Marula Oil Benefits for Skin, Hair and Nails - Dr. Axe

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7 Marula Oil Benefits for Skin, Hair and Nails


Marula oil benefits - Dr. Axe

Are you familiar with the exotic African oil whose popularity skyrocketed in the past 15 years with nearly 20 million U.S. dollars spent on it for cosmetic product manufacturing? It’s marula oil … and its demand in the beauty realm is for good reason.

What are the benefits of marula oil? For starters, it’s known for boosting skin health and appearance no matter your age or skin type (with a few precautions we’ll talk about later). 

Is marula oil better than argan oil? It’s hard to say which oil is better than the other, especially since their desirable benefits are similar. It can just be a matter of personal preference, so it’s worth comparing argan facial oil to marula facial oil and seeing which one you prefer (or you just may like them equally)! 

What Is Marula Oil?

Marula oil comes from the Sclerocarya birrea, or marula, tree, which is medium-sized and indigenous to South Africa. The trees are actually dioecious, which means there are male and female trees.

According to a scientific review published in 2012, the marula tree “is widely studied with regard to its anti-diabetic, anti-inflammatory, analgesic, anti-parasitic, antimicrobial, and antihypertensive activities.”


In Africa, many parts of the marula tree are used as ingredients in food and traditional medicine. The oil comes from the tree’s marula fruit. 


1. Is Nutrient-Rich and Anti-Aging

If you’re looking for a new face oil, you may want to try marula. One of the reasons many people love using a marula face oil is the fact that it’s highly absorbent. Can marula oil act as an effective face wrinkle treatment? It’s definitely possible with all of its many beneficial properties.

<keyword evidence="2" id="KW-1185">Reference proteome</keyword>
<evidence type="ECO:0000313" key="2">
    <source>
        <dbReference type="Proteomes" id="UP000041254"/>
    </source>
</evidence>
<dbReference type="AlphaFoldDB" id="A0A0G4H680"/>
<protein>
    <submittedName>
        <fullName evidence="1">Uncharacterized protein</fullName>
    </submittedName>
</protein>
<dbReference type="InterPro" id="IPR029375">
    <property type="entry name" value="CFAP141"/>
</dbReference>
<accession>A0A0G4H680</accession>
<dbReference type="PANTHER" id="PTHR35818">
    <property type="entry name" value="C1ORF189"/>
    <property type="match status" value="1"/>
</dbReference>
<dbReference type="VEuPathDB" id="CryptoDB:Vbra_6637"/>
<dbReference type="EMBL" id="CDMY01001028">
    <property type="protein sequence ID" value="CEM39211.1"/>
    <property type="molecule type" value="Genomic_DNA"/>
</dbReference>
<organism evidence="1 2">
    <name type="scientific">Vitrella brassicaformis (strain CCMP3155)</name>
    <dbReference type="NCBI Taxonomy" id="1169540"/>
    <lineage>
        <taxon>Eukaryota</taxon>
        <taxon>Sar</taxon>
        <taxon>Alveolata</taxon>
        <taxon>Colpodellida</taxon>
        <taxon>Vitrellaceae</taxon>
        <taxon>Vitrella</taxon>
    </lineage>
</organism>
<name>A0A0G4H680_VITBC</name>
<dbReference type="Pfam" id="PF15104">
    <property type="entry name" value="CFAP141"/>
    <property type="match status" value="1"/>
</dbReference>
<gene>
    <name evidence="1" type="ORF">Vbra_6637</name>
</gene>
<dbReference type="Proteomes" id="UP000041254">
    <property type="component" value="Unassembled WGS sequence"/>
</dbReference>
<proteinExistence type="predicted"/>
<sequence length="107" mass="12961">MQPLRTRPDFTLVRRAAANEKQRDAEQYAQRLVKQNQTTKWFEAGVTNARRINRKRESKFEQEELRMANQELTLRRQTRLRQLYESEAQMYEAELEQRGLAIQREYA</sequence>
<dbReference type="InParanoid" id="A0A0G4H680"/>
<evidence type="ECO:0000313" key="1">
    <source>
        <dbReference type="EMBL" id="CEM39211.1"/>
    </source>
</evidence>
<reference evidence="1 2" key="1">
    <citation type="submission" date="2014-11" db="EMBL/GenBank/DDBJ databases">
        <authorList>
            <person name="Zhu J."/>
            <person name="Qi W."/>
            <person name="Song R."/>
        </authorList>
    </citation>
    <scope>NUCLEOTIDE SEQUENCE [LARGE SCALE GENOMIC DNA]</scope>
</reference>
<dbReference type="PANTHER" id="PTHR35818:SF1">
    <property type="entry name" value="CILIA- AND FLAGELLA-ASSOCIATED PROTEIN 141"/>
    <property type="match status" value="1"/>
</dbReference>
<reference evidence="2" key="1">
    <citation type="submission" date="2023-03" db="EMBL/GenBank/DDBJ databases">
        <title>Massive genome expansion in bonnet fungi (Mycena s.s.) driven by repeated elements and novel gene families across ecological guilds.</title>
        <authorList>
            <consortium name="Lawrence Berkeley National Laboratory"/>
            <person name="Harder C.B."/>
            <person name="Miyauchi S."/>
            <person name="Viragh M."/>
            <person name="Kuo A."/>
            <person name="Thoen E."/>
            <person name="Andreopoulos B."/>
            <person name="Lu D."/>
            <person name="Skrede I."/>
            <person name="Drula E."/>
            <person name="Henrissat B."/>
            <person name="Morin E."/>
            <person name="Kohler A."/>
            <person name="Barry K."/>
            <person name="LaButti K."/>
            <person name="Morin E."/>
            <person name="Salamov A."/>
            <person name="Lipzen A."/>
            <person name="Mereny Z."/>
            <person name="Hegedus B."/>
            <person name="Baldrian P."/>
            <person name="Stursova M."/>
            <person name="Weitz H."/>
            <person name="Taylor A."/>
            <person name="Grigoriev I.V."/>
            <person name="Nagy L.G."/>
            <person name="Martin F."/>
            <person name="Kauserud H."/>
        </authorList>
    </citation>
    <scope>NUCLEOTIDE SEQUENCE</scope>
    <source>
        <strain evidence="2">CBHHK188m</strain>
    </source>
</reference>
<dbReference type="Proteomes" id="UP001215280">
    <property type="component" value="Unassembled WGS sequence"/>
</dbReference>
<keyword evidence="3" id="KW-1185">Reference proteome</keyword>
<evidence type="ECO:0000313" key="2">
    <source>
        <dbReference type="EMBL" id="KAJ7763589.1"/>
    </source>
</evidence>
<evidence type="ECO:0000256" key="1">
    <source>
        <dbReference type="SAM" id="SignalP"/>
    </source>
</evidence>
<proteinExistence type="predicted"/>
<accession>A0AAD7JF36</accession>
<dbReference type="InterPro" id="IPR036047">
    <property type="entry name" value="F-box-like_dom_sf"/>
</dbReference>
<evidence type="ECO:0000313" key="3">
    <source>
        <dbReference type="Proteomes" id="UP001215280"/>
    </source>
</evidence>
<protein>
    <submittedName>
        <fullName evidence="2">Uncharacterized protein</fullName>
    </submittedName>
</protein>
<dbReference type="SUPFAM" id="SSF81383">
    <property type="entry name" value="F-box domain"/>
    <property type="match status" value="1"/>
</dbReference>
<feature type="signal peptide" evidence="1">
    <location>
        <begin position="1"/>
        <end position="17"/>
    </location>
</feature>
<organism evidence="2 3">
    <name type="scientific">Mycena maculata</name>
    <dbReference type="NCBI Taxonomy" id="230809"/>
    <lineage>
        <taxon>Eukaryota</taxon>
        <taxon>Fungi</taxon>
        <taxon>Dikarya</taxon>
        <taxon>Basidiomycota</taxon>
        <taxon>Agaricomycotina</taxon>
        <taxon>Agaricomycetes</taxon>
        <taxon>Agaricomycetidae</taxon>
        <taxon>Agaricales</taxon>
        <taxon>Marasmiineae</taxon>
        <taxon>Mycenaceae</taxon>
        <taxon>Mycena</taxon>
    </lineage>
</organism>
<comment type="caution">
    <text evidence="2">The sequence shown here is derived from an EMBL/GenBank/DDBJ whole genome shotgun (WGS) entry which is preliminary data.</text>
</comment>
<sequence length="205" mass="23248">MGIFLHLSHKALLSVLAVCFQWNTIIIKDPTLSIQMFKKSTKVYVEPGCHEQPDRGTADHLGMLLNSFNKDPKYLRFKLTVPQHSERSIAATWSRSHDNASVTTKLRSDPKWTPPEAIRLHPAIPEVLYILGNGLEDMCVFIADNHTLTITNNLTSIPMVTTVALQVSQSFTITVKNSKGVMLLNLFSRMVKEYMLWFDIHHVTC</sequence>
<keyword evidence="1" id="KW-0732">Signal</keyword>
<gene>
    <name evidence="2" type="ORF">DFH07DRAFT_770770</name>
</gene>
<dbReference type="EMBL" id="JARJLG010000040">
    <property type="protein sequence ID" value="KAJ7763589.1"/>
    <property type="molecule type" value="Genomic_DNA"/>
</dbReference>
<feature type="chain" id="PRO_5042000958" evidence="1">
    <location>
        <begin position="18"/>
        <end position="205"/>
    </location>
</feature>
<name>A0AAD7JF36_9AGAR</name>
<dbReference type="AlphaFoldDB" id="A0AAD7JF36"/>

According to Joshua Zeichner, an assistant professor of dermatology at Mount Sinai Hospital in New York City, “It’s rich in essential fatty acids that mimic those that exist naturally in the outer layer of the skin. It also contains the antioxidants vitamin C, vitamin E and flavonoids.” He also points out that it’s a non-oily oil that absorbs quickly without a greasy feeling post-application. 

However, if you breakout easily, rosehip oil may be a better choice for fighting fine lines and wrinkles. If you’re comparing marula oil vs. rosehip oil, rosehip is a less comedogenic (less skin-clogging) oil that is also well-known for its anti-aging properties.

2. Soothes Dry Skin

Another one of the top potential marula oil benefits is its ability to improve dry skin. In fact, marula oil just may be one of the best moisturizers for a dry face (or a dry body).

It contains beneficial oleic, palmitic, linoleic and stearic acids. It’s a top pick by a cosmetic dermatologist for dry skin because it’s excellent for decreasing redness while hydrating dry and/or irritated skin. 

Plus, it’s rich in skin-boosting omega-6 and omega-3 fatty acids. Both omega-6 and omega-3 polyunsaturated fatty acids are key to normal skin function and a healthy skin appearance.

clinical study published in 2015 took a look at the safety and efficacy of topical application of marula oil. What did the researchers find? Overall, it’s an oil rich in fatty acid that hydrates the skin, decreases transepidermal water loss and is non-irritating. 

3. Boosts Hair Health

You may be interested in the marula oil benefits for hair. Similar to the way marula improves skin dryness, it can also do the same for hair. It’s not hard these days to find marula hair oil or marula oil shampoo and conditioner. 

If you struggle with dry, frizzy or brittle hair, adding marula oil to your natural haircare regimen can help to decrease signs of dryness and damage without leaving you looking greasy (as long as you don’t use too much oil, of course). 

Some people also use marula oil for hair growth. There isn’t any research to confirm this marula oil hair usage, but the oil certainly can nourish the scalp and hair. 

4. Reduces Stretch Marks

Many people struggle with stretch marks, especially pregnant women. With its high content of fatty acids and antioxidants, marula oil can help to increase skin hydration and elasticity, possibly preventing unwanted stretch marks.

Of course, application of this nourishing oil should take place daily to avoid stretch marks or to improve the appearance of ones you already have. 

5. May Decrease Acne (for Some)

You can read a marula oil review or article and find firsthand accounts of people finding marula oil treatment helpful for breakouts. You’ll also find many people warning not to use marula if you’re acne-prone.